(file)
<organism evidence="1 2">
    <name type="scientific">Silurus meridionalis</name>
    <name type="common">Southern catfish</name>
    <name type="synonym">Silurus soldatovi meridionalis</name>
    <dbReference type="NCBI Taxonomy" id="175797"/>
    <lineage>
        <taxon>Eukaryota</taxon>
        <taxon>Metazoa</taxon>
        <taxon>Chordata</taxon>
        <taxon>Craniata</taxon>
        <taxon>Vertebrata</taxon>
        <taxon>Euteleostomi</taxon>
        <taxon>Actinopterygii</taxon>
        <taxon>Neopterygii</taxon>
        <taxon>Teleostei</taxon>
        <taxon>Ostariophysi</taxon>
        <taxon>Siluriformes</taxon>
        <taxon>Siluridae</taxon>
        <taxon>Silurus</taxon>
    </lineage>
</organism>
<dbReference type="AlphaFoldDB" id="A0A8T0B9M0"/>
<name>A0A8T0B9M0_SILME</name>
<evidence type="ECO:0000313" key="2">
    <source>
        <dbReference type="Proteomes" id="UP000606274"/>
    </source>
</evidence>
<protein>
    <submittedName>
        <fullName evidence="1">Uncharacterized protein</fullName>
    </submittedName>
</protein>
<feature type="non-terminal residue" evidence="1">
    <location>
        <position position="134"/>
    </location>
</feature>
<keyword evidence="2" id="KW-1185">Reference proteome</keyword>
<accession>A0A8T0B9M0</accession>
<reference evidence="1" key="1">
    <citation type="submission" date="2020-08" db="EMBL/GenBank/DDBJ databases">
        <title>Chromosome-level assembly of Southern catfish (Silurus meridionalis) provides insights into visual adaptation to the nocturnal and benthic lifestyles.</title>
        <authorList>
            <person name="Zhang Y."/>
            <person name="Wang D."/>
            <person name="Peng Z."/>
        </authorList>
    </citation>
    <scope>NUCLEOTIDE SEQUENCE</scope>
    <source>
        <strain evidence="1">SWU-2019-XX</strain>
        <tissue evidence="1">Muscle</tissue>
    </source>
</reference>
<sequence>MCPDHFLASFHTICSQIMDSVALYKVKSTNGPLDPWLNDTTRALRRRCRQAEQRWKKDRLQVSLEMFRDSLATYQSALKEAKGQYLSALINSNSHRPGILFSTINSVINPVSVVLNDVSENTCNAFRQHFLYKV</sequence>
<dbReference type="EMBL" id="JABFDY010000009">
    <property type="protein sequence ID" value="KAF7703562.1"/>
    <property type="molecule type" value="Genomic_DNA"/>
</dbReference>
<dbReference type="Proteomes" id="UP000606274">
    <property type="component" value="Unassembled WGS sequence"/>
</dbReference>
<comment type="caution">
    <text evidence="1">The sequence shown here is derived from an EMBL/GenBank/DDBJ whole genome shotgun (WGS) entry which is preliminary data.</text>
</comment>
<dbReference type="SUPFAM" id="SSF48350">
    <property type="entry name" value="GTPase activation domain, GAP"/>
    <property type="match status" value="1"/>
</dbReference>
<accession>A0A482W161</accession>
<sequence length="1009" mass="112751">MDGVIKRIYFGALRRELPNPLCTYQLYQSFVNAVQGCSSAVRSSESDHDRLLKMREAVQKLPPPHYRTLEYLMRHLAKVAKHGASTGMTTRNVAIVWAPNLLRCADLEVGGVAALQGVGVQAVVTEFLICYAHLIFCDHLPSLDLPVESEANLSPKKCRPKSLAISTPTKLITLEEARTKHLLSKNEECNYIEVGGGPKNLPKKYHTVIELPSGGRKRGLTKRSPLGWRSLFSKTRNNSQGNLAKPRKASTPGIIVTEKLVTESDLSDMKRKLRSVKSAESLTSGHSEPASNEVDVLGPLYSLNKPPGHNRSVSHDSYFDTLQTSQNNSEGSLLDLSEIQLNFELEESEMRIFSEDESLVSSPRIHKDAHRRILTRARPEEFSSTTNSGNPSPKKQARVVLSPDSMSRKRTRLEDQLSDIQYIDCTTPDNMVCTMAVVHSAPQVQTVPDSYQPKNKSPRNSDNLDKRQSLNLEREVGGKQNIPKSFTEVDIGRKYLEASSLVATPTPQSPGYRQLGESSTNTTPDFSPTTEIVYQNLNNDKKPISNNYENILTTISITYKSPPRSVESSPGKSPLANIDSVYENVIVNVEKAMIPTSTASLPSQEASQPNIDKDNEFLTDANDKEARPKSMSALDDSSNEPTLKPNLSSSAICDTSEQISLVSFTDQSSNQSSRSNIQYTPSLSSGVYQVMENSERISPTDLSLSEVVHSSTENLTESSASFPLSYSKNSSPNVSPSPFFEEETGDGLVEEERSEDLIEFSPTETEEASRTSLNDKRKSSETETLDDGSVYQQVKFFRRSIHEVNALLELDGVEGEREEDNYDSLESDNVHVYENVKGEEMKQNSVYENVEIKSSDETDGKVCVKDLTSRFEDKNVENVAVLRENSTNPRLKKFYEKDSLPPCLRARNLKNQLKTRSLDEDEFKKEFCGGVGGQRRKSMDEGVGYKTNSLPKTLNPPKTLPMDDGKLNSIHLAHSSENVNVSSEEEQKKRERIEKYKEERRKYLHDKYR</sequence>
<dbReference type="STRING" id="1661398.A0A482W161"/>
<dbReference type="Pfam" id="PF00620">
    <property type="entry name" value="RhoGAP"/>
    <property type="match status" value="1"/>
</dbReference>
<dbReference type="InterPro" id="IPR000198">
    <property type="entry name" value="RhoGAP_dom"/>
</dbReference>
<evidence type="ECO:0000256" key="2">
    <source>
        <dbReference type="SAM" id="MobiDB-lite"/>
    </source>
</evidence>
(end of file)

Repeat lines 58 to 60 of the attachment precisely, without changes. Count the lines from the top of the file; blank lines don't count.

    <property type="protein sequence ID" value="KAF7703562.1"/>
    <property type="molecule type" value="Genomic_DNA"/>
</dbReference>